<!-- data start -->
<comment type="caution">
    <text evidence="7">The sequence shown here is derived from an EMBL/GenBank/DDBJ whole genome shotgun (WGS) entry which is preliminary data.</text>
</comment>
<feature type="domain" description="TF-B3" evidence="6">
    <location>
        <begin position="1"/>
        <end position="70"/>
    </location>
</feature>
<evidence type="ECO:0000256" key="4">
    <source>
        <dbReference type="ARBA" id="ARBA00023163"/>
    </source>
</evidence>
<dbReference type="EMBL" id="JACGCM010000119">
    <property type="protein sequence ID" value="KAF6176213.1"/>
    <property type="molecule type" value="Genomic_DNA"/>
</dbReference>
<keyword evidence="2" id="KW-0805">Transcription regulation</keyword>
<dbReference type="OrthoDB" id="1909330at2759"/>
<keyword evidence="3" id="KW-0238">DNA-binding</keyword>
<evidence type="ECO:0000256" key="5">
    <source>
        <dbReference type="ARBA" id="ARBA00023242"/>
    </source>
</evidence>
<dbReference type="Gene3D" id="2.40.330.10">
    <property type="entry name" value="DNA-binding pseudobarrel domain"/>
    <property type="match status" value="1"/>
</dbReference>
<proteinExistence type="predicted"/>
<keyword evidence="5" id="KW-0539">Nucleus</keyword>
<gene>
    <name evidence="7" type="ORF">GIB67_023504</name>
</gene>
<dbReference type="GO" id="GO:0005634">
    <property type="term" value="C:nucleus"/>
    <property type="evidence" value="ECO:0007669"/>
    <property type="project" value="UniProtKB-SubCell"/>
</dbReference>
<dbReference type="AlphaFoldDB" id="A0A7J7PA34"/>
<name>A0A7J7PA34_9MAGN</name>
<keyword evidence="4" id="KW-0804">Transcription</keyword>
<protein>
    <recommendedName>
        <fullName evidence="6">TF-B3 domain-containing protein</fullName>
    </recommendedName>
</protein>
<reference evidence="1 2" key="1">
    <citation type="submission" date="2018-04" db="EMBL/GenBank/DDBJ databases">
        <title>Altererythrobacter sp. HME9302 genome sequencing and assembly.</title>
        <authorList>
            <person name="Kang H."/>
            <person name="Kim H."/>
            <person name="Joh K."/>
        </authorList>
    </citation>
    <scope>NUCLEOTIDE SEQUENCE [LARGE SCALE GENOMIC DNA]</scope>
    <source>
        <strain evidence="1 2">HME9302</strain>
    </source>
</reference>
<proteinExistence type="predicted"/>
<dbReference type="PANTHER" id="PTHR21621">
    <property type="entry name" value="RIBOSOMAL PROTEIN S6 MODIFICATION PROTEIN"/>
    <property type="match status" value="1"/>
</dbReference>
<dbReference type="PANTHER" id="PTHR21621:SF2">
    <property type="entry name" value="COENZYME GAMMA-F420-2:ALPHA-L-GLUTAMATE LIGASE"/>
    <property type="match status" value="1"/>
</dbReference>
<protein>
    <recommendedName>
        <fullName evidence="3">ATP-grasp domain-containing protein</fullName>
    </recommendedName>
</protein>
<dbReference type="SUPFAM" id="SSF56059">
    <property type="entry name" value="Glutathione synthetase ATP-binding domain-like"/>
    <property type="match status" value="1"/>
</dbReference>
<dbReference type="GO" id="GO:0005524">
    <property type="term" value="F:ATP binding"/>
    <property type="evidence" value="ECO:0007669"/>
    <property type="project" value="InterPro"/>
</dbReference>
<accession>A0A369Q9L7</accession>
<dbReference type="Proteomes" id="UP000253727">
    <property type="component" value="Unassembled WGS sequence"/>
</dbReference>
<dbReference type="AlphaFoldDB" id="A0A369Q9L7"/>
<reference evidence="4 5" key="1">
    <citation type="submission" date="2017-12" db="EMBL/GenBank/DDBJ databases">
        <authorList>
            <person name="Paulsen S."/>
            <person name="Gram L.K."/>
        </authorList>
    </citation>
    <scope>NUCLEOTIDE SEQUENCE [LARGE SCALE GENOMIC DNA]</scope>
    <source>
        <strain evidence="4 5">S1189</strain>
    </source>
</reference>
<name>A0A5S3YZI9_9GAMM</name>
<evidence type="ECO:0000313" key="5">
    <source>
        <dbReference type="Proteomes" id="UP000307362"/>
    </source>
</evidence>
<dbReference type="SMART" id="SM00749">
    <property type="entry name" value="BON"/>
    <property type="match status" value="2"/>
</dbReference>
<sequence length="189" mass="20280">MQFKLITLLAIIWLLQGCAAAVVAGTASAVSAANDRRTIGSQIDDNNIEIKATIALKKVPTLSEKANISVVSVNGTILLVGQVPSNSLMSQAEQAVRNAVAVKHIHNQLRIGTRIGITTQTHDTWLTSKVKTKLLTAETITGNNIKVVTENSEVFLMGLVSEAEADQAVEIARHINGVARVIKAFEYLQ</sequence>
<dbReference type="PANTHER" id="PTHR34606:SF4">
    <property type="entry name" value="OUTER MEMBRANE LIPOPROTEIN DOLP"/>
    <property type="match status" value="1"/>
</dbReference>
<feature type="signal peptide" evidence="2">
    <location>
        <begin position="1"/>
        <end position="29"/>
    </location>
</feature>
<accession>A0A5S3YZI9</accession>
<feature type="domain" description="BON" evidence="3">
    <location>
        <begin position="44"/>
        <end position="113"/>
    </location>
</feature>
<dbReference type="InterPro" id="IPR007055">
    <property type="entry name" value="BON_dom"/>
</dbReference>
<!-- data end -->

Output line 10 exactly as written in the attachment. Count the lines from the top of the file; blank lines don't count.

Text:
<evidence type="ECO:0000256" key="4">